Shares of stock in the meal delivery service Blue Apron began trading publicly on Thursday morning, opening at $10 before rising above $10.50.
The company said its stock will be listed on the New York Stock Exchange under the symbol "APRN".
But it lowered that range to between $10 and $11 per share on Wednesday. Blue Apron's management tweaked its deal pitch to distinguish it from a grocery delivery service, a person familiar with the matter said last week.
And as Blue Apron scales, it may be easier for them to tailor their business, making meal selections more customizable.
For a trendy startup, an initial public offering is supposed to be a neat, pre-packaged experience: by following a simple set of instructions, you end up with a handsome product that looks like something cooked up by a professional.
Wall Street was not hungry for Blue Apron.
On Wednesday, Blue Apron sold 30 million shares for $10 each, raising less than two-thirds of the $510 million it had initially targeted.
While Blue Apron saw a 133 percent increase in net revenue to $795 million previous year, marketing expenses increased 180 percent to $144 million, according to its deal filing. The company had previously filed to offer 30 million shares at a range of $15 to $17.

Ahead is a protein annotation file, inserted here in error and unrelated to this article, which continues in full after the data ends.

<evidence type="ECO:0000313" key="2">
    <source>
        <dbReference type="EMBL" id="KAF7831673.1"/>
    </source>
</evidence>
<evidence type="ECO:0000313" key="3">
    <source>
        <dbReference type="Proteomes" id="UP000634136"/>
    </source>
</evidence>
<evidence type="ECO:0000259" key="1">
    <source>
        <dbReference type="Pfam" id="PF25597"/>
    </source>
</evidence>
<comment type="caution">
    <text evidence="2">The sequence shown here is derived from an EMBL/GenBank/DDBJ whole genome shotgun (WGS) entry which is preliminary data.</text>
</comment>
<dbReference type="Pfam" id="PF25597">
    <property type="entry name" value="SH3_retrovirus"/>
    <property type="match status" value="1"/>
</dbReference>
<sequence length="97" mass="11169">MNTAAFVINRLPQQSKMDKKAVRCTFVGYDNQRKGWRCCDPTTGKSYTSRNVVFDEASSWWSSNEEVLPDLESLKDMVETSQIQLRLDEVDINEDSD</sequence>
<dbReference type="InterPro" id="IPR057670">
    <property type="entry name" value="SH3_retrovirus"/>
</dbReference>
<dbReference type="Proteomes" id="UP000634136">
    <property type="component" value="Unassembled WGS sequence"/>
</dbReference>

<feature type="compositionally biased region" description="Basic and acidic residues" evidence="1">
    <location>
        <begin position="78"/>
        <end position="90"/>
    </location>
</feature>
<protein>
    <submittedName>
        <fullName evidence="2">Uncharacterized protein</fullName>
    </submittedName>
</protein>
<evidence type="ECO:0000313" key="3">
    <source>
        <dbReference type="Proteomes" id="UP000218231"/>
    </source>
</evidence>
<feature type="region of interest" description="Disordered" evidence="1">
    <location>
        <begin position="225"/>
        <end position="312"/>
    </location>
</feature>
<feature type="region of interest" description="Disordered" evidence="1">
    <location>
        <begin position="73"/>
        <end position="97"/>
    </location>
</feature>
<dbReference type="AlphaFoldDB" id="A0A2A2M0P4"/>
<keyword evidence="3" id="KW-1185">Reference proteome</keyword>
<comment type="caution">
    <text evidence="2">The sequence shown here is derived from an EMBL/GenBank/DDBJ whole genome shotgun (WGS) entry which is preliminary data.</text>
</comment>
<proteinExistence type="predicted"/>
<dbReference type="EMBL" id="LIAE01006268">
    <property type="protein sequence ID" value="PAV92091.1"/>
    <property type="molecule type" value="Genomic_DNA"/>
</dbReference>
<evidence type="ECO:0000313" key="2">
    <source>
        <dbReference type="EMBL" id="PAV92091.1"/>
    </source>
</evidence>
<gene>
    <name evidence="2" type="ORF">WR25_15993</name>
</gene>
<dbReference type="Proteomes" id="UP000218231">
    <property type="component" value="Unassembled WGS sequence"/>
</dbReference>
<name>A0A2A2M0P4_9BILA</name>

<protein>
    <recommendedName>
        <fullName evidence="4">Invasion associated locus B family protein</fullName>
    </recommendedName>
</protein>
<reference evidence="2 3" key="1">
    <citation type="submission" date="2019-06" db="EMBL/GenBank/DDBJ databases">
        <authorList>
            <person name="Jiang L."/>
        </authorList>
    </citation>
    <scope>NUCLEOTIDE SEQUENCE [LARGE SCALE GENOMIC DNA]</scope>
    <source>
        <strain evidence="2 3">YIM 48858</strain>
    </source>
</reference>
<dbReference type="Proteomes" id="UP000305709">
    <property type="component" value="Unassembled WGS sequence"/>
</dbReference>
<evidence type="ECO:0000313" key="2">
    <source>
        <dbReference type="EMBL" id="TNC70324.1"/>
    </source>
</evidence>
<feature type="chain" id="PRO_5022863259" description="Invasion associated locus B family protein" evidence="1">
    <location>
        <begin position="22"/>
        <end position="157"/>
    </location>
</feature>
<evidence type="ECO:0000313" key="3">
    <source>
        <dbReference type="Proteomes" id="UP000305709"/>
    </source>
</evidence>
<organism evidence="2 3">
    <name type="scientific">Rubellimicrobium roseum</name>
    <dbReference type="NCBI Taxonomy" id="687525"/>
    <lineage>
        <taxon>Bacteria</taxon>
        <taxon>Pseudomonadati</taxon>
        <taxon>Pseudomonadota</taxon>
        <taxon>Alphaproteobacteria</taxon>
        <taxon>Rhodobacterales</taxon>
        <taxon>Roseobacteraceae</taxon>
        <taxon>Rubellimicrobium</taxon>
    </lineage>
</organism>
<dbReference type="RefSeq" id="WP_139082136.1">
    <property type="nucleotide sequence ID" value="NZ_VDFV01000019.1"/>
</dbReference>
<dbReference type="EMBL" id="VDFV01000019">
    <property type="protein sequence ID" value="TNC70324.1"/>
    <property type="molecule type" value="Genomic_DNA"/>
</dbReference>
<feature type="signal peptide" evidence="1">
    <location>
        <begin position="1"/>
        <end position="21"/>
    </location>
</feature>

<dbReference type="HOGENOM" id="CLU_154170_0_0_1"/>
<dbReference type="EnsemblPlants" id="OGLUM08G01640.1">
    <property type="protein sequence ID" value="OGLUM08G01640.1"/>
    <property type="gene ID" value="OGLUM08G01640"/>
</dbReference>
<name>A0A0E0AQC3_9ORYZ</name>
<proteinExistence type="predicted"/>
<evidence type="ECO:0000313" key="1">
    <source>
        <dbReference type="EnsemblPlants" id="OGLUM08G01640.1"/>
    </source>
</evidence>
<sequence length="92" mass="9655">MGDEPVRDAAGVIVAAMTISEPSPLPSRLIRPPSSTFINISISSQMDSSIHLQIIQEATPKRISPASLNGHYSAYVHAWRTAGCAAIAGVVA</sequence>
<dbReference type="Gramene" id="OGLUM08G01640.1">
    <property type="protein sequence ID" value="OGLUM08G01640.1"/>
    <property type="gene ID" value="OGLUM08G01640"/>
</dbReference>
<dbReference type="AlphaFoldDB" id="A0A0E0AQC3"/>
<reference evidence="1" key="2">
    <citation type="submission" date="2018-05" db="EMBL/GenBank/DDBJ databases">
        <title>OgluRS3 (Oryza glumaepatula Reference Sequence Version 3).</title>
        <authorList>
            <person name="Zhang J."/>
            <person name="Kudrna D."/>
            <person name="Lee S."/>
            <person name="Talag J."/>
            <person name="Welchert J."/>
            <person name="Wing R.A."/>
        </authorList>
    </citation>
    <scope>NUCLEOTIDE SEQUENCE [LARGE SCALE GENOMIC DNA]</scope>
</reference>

Among Blue Apron's rivals are HelloFresh and Plated, which ship boxes to customer's doorsteps with all the raw ingredients needed to make home-cooked meals.
In contrast, the Whole Foods purchase gives Amazon a ready-made distribution network to expand their small meal-kit business, which now delivers ingredients and recipes to customers in a handful of cities. Those customers have been ordering fewer, cheaper meal kits.
With its reduced IPO, Blue Apron no longer intends to pay down existing debt with the proceeds, according to its deal filing. It had 1,051 full-time employees in 2014 and now has 5,202 as of March 2017.
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